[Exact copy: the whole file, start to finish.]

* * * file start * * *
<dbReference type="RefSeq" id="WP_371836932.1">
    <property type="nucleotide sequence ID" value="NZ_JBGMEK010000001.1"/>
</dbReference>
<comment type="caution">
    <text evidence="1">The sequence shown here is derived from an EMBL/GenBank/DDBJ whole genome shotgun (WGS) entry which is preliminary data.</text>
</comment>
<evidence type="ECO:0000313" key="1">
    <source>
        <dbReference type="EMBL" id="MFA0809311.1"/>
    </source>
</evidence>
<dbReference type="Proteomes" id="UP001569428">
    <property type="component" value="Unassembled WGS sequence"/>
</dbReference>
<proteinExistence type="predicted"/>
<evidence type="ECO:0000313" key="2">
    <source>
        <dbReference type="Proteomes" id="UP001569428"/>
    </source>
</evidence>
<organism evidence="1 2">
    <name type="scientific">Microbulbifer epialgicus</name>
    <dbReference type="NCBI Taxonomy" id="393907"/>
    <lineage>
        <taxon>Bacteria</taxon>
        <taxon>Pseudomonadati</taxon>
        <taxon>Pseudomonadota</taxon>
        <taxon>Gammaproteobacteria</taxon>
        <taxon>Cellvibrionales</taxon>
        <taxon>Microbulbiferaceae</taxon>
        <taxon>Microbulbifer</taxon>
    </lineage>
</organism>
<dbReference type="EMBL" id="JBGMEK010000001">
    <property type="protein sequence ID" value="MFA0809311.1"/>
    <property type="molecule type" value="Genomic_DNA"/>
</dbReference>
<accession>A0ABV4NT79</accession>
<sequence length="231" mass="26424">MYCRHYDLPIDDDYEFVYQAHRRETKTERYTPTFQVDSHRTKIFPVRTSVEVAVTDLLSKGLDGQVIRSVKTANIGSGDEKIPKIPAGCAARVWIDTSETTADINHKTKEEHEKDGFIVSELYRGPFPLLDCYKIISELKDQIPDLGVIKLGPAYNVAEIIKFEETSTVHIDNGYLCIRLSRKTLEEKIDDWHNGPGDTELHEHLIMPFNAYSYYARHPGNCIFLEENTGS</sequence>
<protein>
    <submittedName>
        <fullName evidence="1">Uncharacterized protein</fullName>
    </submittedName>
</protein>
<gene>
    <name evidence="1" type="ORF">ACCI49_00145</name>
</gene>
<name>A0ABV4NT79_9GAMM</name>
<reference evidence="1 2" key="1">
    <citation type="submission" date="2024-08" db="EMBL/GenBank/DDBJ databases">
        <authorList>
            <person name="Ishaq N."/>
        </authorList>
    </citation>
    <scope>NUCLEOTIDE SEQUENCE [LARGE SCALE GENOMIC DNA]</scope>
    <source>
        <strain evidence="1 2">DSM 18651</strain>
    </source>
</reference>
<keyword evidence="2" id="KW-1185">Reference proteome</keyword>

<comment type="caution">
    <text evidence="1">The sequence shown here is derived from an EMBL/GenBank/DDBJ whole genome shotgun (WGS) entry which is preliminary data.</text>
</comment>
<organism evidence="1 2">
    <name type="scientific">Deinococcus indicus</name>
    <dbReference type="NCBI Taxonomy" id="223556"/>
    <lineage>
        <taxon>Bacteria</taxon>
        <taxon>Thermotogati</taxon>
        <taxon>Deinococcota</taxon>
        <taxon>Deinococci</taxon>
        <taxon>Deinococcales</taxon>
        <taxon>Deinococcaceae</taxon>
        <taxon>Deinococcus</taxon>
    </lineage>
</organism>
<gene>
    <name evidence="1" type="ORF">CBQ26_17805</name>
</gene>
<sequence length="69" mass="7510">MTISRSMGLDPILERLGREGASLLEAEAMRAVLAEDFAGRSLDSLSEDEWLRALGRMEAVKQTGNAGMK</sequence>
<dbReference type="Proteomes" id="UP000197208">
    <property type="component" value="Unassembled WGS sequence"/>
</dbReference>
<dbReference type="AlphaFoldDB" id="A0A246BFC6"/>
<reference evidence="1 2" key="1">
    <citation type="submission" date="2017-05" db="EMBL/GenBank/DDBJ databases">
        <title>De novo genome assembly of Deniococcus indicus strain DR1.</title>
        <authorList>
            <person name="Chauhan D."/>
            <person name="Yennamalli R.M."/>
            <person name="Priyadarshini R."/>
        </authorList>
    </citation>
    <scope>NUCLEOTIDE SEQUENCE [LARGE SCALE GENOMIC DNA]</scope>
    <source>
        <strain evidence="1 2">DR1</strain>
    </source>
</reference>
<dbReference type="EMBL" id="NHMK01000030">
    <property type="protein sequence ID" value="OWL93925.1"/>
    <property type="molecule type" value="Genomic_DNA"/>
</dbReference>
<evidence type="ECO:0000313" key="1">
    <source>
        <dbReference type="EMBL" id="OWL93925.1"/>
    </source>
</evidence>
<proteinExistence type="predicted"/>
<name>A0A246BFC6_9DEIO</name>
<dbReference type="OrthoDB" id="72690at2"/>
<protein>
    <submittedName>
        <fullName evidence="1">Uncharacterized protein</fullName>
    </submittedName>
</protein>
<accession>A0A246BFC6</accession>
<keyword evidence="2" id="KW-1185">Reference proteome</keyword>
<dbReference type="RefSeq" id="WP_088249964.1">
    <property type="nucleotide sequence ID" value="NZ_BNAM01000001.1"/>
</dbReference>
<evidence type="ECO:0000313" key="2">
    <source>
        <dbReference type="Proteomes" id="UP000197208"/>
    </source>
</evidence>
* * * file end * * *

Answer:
<dbReference type="RefSeq" id="WP_371836932.1">
    <property type="nucleotide sequence ID" value="NZ_JBGMEK010000001.1"/>
</dbReference>
<comment type="caution">
    <text evidence="1">The sequence shown here is derived from an EMBL/GenBank/DDBJ whole genome shotgun (WGS) entry which is preliminary data.</text>
</comment>
<evidence type="ECO:0000313" key="1">
    <source>
        <dbReference type="EMBL" id="MFA0809311.1"/>
    </source>
</evidence>
<dbReference type="Proteomes" id="UP001569428">
    <property type="component" value="Unassembled WGS sequence"/>
</dbReference>
<proteinExistence type="predicted"/>
<evidence type="ECO:0000313" key="2">
    <source>
        <dbReference type="Proteomes" id="UP001569428"/>
    </source>
</evidence>
<organism evidence="1 2">
    <name type="scientific">Microbulbifer epialgicus</name>
    <dbReference type="NCBI Taxonomy" id="393907"/>
    <lineage>
        <taxon>Bacteria</taxon>
        <taxon>Pseudomonadati</taxon>
        <taxon>Pseudomonadota</taxon>
        <taxon>Gammaproteobacteria</taxon>
        <taxon>Cellvibrionales</taxon>
        <taxon>Microbulbiferaceae</taxon>
        <taxon>Microbulbifer</taxon>
    </lineage>
</organism>
<dbReference type="EMBL" id="JBGMEK010000001">
    <property type="protein sequence ID" value="MFA0809311.1"/>
    <property type="molecule type" value="Genomic_DNA"/>
</dbReference>
<accession>A0ABV4NT79</accession>
<sequence length="231" mass="26424">MYCRHYDLPIDDDYEFVYQAHRRETKTERYTPTFQVDSHRTKIFPVRTSVEVAVTDLLSKGLDGQVIRSVKTANIGSGDEKIPKIPAGCAARVWIDTSETTADINHKTKEEHEKDGFIVSELYRGPFPLLDCYKIISELKDQIPDLGVIKLGPAYNVAEIIKFEETSTVHIDNGYLCIRLSRKTLEEKIDDWHNGPGDTELHEHLIMPFNAYSYYARHPGNCIFLEENTGS</sequence>
<protein>
    <submittedName>
        <fullName evidence="1">Uncharacterized protein</fullName>
    </submittedName>
</protein>
<gene>
    <name evidence="1" type="ORF">ACCI49_00145</name>
</gene>
<name>A0ABV4NT79_9GAMM</name>
<reference evidence="1 2" key="1">
    <citation type="submission" date="2024-08" db="EMBL/GenBank/DDBJ databases">
        <authorList>
            <person name="Ishaq N."/>
        </authorList>
    </citation>
    <scope>NUCLEOTIDE SEQUENCE [LARGE SCALE GENOMIC DNA]</scope>
    <source>
        <strain evidence="1 2">DSM 18651</strain>
    </source>
</reference>
<keyword evidence="2" id="KW-1185">Reference proteome</keyword>

<comment type="caution">
    <text evidence="1">The sequence shown here is derived from an EMBL/GenBank/DDBJ whole genome shotgun (WGS) entry which is preliminary data.</text>
</comment>
<organism evidence="1 2">
    <name type="scientific">Deinococcus indicus</name>
    <dbReference type="NCBI Taxonomy" id="223556"/>
    <lineage>
        <taxon>Bacteria</taxon>
        <taxon>Thermotogati</taxon>
        <taxon>Deinococcota</taxon>
        <taxon>Deinococci</taxon>
        <taxon>Deinococcales</taxon>
        <taxon>Deinococcaceae</taxon>
        <taxon>Deinococcus</taxon>
    </lineage>
</organism>
<gene>
    <name evidence="1" type="ORF">CBQ26_17805</name>
</gene>
<sequence length="69" mass="7510">MTISRSMGLDPILERLGREGASLLEAEAMRAVLAEDFAGRSLDSLSEDEWLRALGRMEAVKQTGNAGMK</sequence>
<dbReference type="Proteomes" id="UP000197208">
    <property type="component" value="Unassembled WGS sequence"/>
</dbReference>
<dbReference type="AlphaFoldDB" id="A0A246BFC6"/>
<reference evidence="1 2" key="1">
    <citation type="submission" date="2017-05" db="EMBL/GenBank/DDBJ databases">
        <title>De novo genome assembly of Deniococcus indicus strain DR1.</title>
        <authorList>
            <person name="Chauhan D."/>
            <person name="Yennamalli R.M."/>
            <person name="Priyadarshini R."/>
        </authorList>
    </citation>
    <scope>NUCLEOTIDE SEQUENCE [LARGE SCALE GENOMIC DNA]</scope>
    <source>
        <strain evidence="1 2">DR1</strain>
    </source>
</reference>
<dbReference type="EMBL" id="NHMK01000030">
    <property type="protein sequence ID" value="OWL93925.1"/>
    <property type="molecule type" value="Genomic_DNA"/>
</dbReference>
<evidence type="ECO:0000313" key="1">
    <source>
        <dbReference type="EMBL" id="OWL93925.1"/>
    </source>
</evidence>
<proteinExistence type="predicted"/>
<name>A0A246BFC6_9DEIO</name>
<dbReference type="OrthoDB" id="72690at2"/>
<protein>
    <submittedName>
        <fullName evidence="1">Uncharacterized protein</fullName>
    </submittedName>
</protein>
<accession>A0A246BFC6</accession>
<keyword evidence="2" id="KW-1185">Reference proteome</keyword>
<dbReference type="RefSeq" id="WP_088249964.1">
    <property type="nucleotide sequence ID" value="NZ_BNAM01000001.1"/>
</dbReference>
<evidence type="ECO:0000313" key="2">
    <source>
        <dbReference type="Proteomes" id="UP000197208"/>
    </source>
</evidence>